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Let’s Eat! Banquets in the Middle Ages

By Danièle Cybulskie

When we think about medieval people eating together, it seems we invariably conjure up an image of a great hall, filled with people sitting at long tables. While we do need to keep in mind that this is an image of people eating in a castle, not a cottage or a city, it is an image worth taking a look at, since many of these formal eating traditions still have echoes today.

banquets middle ages

Our English word “lord” comes from the Anglo-Saxon word hlaford, which literally translates to “loaf ward” (halfweard), or someone who is a food guardian or protector. This speaks to the major responsibilities a lord owed his peasants: that is, to make sure they were fed and protected in return for their work. Because of this, a castle full of people would be fed together, although not every day would have been a banquet day.

If the medieval meal you’re imagining looks a little bit like a modern wedding, you’re not too far off. The tables used would have been trestle tables: long boards set on top of supports which resembled modern sawhorses. Having tables which could be set up and taken down relatively quickly meant that the hall in which people ate could be used for other purposes throughout the day. The most important people would have been seated at one end of the hall on a raised platform, or dais. Because of this, we still often call the most important table at a banquet “the high table”. The VIPs at the high table would be seated next to each other, facing the hall, not across from each other. The lord would have seated himself at the middle of the high table, and the rest of the people at the table would have been seated in order of importance – just like at a modern wedding.

Seating arrangements were a tricky business, and where you were seated told the story of both your relationship to your lord, and your place in society. Because salt was an expensive commodity at the time, the most important people would have been seated where they could reach the salt cellar, or “above the salt”, while everyone else would have been seated “below the salt”. Seating arrangements were also important because people shared dishes of food; it would not have been appropriate for one of high birth to share dishes with one of low birth.

If you were a very important person, seated at the high table, it’s possible you might be given a chair; however, most people would have been seated on benches. In fact, our word “banquet” is derived from the Old French word for “bench”.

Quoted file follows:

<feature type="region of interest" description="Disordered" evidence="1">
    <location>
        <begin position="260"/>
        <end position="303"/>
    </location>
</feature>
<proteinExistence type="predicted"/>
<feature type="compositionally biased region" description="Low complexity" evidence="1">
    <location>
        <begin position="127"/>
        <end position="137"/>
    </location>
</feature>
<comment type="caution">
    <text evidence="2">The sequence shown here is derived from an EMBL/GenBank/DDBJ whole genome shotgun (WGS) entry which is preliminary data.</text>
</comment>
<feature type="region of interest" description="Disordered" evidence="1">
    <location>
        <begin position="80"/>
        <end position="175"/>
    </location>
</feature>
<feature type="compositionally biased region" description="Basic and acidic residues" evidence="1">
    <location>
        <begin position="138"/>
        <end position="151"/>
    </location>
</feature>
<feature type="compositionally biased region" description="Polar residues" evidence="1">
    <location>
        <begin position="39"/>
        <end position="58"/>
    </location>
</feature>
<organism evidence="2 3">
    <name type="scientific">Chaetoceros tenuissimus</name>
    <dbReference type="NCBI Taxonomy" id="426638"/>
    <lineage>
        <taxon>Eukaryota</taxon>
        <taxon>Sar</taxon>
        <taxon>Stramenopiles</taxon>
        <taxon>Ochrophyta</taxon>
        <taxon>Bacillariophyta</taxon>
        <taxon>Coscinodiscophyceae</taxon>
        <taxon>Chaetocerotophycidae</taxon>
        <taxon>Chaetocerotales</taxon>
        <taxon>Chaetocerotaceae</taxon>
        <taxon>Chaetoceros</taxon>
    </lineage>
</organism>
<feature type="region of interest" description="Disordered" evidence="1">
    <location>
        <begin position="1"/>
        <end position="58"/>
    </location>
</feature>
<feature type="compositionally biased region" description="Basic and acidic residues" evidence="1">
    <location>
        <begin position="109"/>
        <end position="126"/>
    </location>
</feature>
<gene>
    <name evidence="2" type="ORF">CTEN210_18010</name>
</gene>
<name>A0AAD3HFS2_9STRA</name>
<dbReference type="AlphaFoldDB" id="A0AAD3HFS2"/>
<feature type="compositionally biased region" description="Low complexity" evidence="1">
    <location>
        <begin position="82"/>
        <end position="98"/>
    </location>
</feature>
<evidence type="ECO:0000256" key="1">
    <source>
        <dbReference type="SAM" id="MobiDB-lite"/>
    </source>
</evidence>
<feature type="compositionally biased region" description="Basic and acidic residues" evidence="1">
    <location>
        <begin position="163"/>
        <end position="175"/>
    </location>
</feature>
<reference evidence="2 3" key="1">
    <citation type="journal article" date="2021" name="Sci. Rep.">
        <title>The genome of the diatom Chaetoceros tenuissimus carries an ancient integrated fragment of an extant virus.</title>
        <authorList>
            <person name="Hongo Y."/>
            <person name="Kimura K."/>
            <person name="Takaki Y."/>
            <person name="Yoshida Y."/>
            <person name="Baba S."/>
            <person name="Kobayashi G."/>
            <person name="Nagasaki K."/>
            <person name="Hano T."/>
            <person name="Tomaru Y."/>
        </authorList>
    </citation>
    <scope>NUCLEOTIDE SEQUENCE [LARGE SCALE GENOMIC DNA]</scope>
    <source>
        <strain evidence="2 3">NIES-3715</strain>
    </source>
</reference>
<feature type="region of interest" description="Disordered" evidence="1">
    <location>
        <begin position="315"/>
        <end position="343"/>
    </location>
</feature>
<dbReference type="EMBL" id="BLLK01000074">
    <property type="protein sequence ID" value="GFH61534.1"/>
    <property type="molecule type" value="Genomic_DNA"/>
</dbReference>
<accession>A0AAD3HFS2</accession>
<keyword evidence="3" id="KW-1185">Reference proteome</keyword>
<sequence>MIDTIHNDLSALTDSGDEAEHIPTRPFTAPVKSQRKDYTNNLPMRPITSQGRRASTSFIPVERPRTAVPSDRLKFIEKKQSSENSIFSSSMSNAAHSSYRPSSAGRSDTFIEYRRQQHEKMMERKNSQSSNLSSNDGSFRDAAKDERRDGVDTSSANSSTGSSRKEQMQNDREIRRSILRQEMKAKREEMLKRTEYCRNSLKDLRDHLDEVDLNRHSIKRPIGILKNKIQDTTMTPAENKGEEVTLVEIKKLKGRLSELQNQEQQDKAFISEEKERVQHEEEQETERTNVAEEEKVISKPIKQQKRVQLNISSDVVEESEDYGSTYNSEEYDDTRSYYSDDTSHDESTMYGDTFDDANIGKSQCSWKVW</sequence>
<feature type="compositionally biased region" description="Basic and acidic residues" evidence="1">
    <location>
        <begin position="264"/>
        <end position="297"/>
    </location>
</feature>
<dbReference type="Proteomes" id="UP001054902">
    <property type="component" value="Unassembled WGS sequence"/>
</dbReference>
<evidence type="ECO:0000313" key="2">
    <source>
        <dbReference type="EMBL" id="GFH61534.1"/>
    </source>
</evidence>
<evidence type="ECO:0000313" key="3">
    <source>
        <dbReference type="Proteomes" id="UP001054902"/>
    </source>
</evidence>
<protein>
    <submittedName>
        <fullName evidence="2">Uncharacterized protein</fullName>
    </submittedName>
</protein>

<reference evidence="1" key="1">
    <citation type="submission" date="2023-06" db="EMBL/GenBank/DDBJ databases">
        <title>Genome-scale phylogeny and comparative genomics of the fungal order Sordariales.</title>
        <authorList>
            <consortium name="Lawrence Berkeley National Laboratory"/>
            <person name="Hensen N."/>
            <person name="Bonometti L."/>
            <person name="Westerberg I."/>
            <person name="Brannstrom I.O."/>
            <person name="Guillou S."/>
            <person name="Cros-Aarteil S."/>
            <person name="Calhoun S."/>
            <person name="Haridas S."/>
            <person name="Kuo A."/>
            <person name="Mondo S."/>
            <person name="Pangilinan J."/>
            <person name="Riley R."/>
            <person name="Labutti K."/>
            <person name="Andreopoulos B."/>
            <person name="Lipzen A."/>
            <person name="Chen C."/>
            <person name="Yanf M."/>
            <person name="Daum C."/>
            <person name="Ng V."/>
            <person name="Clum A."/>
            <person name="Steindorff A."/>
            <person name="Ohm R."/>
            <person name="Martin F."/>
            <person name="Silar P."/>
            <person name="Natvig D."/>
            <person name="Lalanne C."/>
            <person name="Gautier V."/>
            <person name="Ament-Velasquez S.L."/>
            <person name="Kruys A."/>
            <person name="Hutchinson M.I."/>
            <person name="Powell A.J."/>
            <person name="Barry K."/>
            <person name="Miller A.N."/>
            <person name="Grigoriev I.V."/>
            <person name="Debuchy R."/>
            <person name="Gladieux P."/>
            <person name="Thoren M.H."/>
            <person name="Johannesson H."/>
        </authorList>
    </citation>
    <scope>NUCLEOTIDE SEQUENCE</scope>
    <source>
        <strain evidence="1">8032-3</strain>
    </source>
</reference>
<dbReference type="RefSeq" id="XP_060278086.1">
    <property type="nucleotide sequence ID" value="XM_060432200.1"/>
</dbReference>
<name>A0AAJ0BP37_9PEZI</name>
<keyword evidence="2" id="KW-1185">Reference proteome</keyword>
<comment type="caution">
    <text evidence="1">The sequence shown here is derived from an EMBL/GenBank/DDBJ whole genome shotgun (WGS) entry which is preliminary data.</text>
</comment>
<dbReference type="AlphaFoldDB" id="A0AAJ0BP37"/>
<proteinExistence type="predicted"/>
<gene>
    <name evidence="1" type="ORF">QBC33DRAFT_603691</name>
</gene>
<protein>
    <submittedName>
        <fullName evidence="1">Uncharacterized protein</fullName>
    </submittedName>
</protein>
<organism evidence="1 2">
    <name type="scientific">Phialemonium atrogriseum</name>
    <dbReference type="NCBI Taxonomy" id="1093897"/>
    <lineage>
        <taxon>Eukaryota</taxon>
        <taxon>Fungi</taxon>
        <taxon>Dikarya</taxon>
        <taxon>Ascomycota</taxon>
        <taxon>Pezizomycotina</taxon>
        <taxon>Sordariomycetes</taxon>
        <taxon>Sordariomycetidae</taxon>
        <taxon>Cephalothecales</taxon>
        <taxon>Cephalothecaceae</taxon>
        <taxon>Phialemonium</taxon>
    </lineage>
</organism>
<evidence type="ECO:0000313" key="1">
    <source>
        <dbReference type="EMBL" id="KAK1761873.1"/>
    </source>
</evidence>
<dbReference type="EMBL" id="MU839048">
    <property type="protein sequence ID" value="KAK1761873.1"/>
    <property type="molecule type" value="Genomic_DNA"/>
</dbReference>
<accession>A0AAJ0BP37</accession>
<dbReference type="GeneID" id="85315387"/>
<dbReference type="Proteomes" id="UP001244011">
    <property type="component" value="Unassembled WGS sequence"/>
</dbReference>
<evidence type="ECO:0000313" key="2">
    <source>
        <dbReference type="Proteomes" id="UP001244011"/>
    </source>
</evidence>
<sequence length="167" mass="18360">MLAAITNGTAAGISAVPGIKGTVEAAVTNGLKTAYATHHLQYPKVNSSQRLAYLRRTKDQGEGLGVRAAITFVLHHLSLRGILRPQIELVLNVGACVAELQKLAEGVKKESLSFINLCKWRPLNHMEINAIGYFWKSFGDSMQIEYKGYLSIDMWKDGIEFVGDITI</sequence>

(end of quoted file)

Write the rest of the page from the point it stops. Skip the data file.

At the table, you would have seen goblets or cups and pitchers; bowls, if there was a soup or stew; spoons for soup or stew; and trenchers (the equivalent of plates) made of either stale bread, wood, or metal, depending on the wealth of the household. Dishes like cups, pitchers, and bowls would have been made of horn, wood, leather, metal, or possibly glass, again, depending on the wealth of the household. Serving dishes would be placed on the table (by servants) from which people got (or were served) their portions. Cups and trenchers were shared, and people ate with their fingers, or with the eating knives they carried on their belts.

While Hollywood often makes medieval eating seem raucous and ill-mannered, it is important to remember that our ancestors were actually quite concerned with etiquette. John of Garland in Morale Scholarium (13th Century) advises that students hold their goblets by the stem to avoid leaving fingerprints, and to make sure clean towels are at the ready. Other advice, such as that from Les Contenances de Table, includes keeping your elbows off the table, and wiping your mouth before you take a drink from the shared cup. Picking your teeth or scratching yourself at the table was likewise frowned upon. Polite behavior would have included making sure your dining partner got the choicest pieces of food, and not drinking all the wine.

Next time you find yourself at a wedding or formal function, you may want to spend five minutes considering the medieval origins of our formal eating traditions. Or, even better, sharing your knowledge of medieval dining, even if you no longer have to share your dishes.

You can follow Danièle Cybulskie on Twitter @5MinMedievalist

Click here to read more articles from the Five-Minute Medievalist

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